In effect, Huxley and Isherwood (joined soon afterwards by Thomas Mann and his daughter Elisabeth Mann Borghese) laid the foundations during the late 1930s and the 1940s for the later LSD culture, by recruiting a core of "initiates" into the Isis cults that Huxley's mentors, Bulwer-Lytton, Blavatsky, and Crowley, had constituted while stationed in India.
"Ironically," writes Ferguson (the author of Aquarian conspiraįy), "the introduction of major psychedelics like LSD, in the 1960s, was largely attributable to the Central Intelligence Agency's investigation into the substances for possible military use. Experiments on more than eighty college campuses, under various CIA code names, unintentionally popularized LSD. Thousands of graduate students served as guinea pigs. Soon they were synthesizing their own 'acid.' "9
The CIA operation was code named MK-Ultra, its result was not unintentional, and it began in 1952, the year Aldous Huxley returned to the United States.
Aldous Huxley returned to the United States from Britain, accompanied by Dr. Humphrey Osmond, the Huxleys' private physician. Osmond had been part of a discussion group Huxley had organized at the National Hospital, Queens Square, London. Along with another seminar participant, J.R. Smythies, Osmond wrote Schizophrenia: A New Approach, in which he asserted that mescaline -- a derivative of the mescal cactus used in ancient Egyptian and Indian pagan rites -- produced a psychotic state identical in all clinical respects to schizophrenia. On this basis, Osmond and Smythies advocated experimentation with hallucinogenic drugs as a means of developing a "cure" for mental disorders.
Osmond was brought in by Allen Dulles to play a prominent role in MK-Ultra. At the same time, Osmond, Huxley, and the University of Chicago's Robert Hutchins held a series of secret planning sessions in 1952 and 1953 for a second, private LSD mescaline project under Ford Foundation funding.11 Hutchins, it will be recalled, was the program director of the Ford Foundation during this period. His LSD proposal incited such rage in Henry Ford II that Hutchins was fired from the foundation the following year.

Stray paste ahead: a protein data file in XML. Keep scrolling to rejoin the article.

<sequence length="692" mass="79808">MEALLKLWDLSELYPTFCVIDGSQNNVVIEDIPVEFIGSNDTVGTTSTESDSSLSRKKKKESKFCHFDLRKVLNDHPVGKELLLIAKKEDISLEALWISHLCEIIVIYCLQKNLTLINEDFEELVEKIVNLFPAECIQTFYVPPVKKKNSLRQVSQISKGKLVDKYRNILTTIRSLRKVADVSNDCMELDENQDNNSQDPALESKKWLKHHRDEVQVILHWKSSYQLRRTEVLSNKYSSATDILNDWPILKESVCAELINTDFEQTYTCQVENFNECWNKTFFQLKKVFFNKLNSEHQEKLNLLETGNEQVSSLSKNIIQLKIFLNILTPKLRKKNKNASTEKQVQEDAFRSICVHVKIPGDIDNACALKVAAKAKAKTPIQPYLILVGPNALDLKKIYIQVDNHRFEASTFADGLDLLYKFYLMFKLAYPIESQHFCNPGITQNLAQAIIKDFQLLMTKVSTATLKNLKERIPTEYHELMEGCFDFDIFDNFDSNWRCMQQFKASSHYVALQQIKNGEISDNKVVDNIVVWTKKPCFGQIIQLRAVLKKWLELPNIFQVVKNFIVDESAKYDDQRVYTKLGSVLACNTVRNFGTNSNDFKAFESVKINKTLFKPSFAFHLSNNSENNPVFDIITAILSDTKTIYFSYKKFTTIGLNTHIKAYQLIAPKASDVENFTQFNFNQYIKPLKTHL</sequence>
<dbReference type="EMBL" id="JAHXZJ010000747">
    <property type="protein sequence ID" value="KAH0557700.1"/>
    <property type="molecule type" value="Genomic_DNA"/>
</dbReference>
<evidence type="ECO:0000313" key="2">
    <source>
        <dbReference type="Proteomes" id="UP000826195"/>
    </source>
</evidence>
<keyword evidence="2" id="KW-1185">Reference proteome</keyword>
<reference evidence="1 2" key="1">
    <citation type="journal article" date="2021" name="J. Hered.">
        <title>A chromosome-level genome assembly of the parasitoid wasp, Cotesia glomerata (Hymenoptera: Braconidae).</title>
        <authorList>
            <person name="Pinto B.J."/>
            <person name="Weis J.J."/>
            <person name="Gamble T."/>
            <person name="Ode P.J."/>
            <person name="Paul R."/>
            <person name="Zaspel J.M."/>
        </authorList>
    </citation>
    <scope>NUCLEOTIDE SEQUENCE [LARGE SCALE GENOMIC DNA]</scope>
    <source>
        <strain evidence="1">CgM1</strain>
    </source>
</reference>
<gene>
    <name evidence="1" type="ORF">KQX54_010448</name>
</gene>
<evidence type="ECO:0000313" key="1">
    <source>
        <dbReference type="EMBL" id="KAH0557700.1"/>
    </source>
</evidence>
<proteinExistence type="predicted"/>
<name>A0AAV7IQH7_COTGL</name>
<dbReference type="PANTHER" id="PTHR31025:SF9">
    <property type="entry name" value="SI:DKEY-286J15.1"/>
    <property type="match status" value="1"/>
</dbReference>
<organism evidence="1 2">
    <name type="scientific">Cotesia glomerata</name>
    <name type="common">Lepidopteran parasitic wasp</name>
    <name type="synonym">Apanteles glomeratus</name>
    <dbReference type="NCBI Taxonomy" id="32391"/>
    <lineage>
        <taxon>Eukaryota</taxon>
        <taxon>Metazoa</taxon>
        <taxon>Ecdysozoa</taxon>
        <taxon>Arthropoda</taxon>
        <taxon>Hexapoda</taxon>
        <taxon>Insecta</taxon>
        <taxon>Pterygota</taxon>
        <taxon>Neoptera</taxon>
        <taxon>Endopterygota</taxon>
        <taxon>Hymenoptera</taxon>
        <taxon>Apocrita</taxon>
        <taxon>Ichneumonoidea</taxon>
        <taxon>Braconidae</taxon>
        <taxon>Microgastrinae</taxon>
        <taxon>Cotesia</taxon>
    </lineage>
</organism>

It was also in 1953 that Osmund gave Huxley a supply of mescaline for his personal consumption. The next year, Huxley wrote The Doors of Perception, the first manifesto of the psychedelic drug cult, which claimed that hallucinogenic drugs "expand consciousness." Although the Ford Foundation rejected the Hutchins-Huxley proposal for private foundation sponsorship of LSD, the proposal was not dropped. Beginning in 1962, the Rand Corporation of Santa Monica, California began a four-year experiment in LSD, peyote, and marijuana. The Rand Corporation was established simultaneously with the reorganization of the Ford Foundation during 1949. Rand was an outgrowth of the wartime Strategic Bombing Survey, a "cost analysis" study of the psychological effects of the bombings of German population centers.
According to a 1962 Rand Abstract, W.H. McGlothlin conducted a preparatory study on "The Long-Lasting Effects of LSD on Certain Attitudes in Normals: An Experimental Proposal." The following year, McGlothlin conducted a year-long experiment on thirty human guinea pigs, called "Short-Term Effects of LSD on Anxiety, Attitudes and Performance." The study concluded that LSD improved emotional attitudes and resolved anxiety problems.